Touring art show celebrates artists of color, marks 20 years with new film

Current tour and forthcoming Hulu documentary celebrate Art, Beats and Lyrics’ impact.
Art, Beats and Lyrics founder Jabari Graham and curator Dwayne "Dubelyoo" Wright have been working together for the past two decades. Courtesy of Jorge Sigala

Credit: Jorge Sigala

Credit: Jorge Sigala

Art, Beats and Lyrics founder Jabari Graham and curator Dwayne "Dubelyoo" Wright have been working together for the past two decades. Courtesy of Jorge Sigala

In 2004, Jabari Graham and Dwayne “Dubelyoo” Wright sat in Atlanta’s Apache Cafe, eating jerk wings, brainstorming.

Graham had just produced the first instance of his show Art, Beats and Lyrics (AB+L) at The 5 Spot in Little Five Points, and Wright was one of the featured artists in the inaugural event. The High Museum of Art caught wind of Graham’s show and pitched him on the idea of bringing AB+L to the Midtown institution.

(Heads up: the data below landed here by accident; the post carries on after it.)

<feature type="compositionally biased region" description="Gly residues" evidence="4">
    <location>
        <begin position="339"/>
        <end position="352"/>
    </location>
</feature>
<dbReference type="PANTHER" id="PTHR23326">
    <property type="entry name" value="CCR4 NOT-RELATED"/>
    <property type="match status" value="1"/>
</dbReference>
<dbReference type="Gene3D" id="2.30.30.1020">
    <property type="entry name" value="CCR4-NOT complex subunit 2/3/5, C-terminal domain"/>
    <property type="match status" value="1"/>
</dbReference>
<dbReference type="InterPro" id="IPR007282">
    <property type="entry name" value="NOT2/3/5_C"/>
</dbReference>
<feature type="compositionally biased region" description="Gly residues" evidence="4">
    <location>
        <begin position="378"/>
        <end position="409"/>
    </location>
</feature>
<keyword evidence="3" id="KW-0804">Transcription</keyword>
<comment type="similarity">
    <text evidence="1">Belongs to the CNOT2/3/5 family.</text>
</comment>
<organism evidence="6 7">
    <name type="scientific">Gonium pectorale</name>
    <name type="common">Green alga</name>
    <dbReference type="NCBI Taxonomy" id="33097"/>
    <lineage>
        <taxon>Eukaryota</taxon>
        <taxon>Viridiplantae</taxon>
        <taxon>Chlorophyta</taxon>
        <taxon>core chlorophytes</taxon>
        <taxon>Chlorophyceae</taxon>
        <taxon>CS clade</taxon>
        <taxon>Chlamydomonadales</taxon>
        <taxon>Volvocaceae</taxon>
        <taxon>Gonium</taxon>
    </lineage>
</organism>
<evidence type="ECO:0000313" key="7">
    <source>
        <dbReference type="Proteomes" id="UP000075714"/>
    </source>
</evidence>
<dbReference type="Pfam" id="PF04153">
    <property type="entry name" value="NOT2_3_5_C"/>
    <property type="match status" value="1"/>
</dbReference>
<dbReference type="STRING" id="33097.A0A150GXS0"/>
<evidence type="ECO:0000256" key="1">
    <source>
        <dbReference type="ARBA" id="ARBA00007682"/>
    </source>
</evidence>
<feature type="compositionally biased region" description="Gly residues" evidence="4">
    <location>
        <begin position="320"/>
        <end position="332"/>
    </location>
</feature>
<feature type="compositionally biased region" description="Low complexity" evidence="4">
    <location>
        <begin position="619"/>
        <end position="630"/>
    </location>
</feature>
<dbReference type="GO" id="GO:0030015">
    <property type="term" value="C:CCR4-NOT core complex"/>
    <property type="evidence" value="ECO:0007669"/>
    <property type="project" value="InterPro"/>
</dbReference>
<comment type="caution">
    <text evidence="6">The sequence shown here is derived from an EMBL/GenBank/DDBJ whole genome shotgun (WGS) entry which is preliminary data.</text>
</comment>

At the time, Graham was 23 and recently laid off from UniverSoul Circus. Wright, an artist and North Carolina transplant was 27. In April 2005, the two brought Atlanta-based street artists UrbanMedium, Dosa Kim, New York designer Fuse Green and Michi Meko to showcase their work. “We were all young artists trying to get out there. And the street art scene wasn’t really big in Atlanta,” remembers Wright. “It was really a cool environment for all these people to get together, having a common goal of taking our work to a museum.”

When Graham initially conceived of the idea for AB+L, giving young artists of color inspired by hip-hop culture a platform was at the forefront. His event would celebrate established and up-and-coming contemporary artists that were overlooked by more traditional art houses. There was also the music element. The event would include a DJ and music headliner.

Now, AB+L is a traveling national exhibition that functions as an art show, dance party, concert and community gathering highlighting creatives of color. In addition to a 20th anniversary tour, there’s also a Hulu documentary, “Arts, Beats +Lyrics,” that will be available for streaming on March 29. The “Freaknik” documentary is driving up Hulu streams for folks wanting that sense of nostalgia, but the AB+L doc and story is also an archival look at a crucial movement in Atlanta’s Black culture trajectory.

Art, Beats and Lyrics typically draws 3,000 people, with the RSVP list reaching upwards of 10,000 responses.

Credit: Kat Goduco Photo